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Mission to the Bush brings Christmas cheer to struggling farmers

Mission to the Bush brings Christmas cheer to struggling farmers

Mission to the Bush brings Christmas cheer to struggling farmers

19 December 2017

The annual Christmas mission to the bush took in the towns of Quilipie, Thargaminda, Toompine and Eulo in the far south-west of Queensland.

By Lauren Martin

A Christmas carol and toy run through south-west Queensland has impacted the lives of rural families and those who volunteered their time on the mission.

Organised by South West Queensland Flying Padre, Captain Mark Bulow, the annual Christmas Mission to the Bush took in the towns of Quilipie, Thargaminda, Toompine and Eulo in the far south-west of Queensland. The team performed Christmas concerts and delivered donated toys to children in these remote communities.

“The response and acceptance by the local people is always heart-warming for those of our little team of musicians,” says retired Salvation Army Major Bob Strong, a member of the team for many years.

“At the conclusion of the service in Eulo, a lady came to us and said we had to come to her place for breakfast before we left town in the morning because she wanted to repay The Salvation Army for the assistance they had given her and her husband after the 2011 floods devastated their farm.”

Despite lots of rainfall on the eastern seaboard, Major Strong says many farmers in rural areas are still struggling.

“Back home on the coast it is easy to get ‘all caught up’ in the hyperactivity which Christmas time brings and to forget there are many fellow Aussies who are doing it tough not very far away as they struggle with drought and other farm-related issues.” 

The youngest member of the Christmas Mission to the Bush team this year was 17-year-old Hayden Capell (pictured far right). Before he left, he knew very little about The Salvation Army. A keen musician, who admits he’ll “take any gig he can get”, he was told by his music teacher that the Salvos were looking for “people to play cornet on a Christmas carol tour out west”.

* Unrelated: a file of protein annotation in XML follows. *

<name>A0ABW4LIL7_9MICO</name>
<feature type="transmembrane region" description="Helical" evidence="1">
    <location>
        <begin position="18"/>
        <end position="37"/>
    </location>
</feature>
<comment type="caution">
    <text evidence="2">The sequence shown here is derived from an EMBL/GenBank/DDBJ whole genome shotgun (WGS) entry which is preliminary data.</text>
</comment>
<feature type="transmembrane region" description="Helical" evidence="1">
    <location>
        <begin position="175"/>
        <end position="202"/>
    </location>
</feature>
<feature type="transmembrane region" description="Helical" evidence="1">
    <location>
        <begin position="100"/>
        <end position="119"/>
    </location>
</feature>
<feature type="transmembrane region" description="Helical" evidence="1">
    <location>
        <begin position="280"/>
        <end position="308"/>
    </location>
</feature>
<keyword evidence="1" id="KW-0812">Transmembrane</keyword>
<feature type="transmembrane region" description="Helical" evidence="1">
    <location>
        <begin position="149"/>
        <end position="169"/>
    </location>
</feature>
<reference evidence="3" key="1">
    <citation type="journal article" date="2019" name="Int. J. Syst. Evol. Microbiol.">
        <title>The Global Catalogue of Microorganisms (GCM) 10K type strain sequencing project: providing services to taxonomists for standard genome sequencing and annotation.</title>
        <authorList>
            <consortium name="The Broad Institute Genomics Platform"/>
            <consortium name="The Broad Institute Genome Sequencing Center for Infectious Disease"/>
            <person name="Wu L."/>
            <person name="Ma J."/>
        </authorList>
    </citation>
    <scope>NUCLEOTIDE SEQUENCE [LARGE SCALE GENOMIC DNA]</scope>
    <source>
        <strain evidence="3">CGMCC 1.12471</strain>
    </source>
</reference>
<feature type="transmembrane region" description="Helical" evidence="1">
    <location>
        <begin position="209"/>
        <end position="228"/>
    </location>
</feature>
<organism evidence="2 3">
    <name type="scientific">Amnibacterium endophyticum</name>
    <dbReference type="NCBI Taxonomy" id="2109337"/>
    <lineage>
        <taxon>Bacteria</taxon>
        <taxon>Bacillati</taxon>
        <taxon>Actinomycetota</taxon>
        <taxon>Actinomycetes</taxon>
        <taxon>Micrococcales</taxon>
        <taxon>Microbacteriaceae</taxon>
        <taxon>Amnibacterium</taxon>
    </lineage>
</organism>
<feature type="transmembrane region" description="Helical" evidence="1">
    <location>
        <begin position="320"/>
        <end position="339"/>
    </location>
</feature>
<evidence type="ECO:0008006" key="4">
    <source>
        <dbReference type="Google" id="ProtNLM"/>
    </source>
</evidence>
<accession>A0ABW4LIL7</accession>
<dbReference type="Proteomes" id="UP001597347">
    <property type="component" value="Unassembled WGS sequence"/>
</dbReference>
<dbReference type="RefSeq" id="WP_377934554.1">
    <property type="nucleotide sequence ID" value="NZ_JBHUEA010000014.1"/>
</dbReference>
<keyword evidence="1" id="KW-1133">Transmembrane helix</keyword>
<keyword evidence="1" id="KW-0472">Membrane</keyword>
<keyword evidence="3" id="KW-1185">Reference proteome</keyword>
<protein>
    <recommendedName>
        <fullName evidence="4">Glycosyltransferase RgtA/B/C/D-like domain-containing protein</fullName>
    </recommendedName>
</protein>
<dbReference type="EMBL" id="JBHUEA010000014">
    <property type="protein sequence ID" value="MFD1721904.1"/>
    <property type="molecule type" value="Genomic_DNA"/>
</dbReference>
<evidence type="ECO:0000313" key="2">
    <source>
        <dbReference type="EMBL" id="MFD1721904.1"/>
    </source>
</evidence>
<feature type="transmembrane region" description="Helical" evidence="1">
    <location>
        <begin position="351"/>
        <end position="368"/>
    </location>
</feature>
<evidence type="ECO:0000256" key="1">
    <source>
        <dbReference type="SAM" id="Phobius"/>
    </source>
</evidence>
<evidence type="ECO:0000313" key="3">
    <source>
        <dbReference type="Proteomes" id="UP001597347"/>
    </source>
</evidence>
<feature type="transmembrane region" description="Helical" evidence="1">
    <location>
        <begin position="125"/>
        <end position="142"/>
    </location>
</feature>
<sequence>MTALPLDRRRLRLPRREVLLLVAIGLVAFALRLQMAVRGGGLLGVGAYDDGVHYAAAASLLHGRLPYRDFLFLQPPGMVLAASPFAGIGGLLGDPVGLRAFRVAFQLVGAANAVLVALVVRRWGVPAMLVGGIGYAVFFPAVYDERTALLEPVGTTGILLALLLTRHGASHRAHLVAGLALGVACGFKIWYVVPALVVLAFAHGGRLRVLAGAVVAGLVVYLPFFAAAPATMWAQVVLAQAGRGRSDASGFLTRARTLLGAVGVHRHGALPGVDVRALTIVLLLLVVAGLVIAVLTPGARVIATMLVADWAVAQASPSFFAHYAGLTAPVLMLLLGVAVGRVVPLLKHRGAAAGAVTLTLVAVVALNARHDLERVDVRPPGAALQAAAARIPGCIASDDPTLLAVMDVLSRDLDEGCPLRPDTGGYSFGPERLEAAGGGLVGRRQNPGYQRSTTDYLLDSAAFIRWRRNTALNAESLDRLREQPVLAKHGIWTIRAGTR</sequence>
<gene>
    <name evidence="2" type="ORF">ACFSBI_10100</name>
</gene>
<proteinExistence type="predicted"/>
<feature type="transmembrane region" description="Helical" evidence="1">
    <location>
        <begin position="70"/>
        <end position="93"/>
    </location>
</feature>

“So I thought, ‘Oh well, how about it?’” he says.

The experience has been life-changing for Hayden.

“I was in it just to play music but one of the best experiences has been meeting all these people out there,” he says. “The quality of the character of the people who live out in those towns is second-to-none and the [Salvation Army] characters running it all are just some of the best, most giving people.

“So it’s been not only a great musical journey but also a great journey to strengthen my character.”

Hayden says for as long as the band will have him, he’d love to continue playing on bush mission trips and in other Salvation Army events. “Playing with these people who are so rooted in their style of music, it’s been great fun,” he says.

Major Strong says the Christmas to the Bush Mission always leaves him with a better perspective on the real meaning of the season.
 
“When we take the effort to make Christmas time a little special for someone in need, we receive a great blessing back.”

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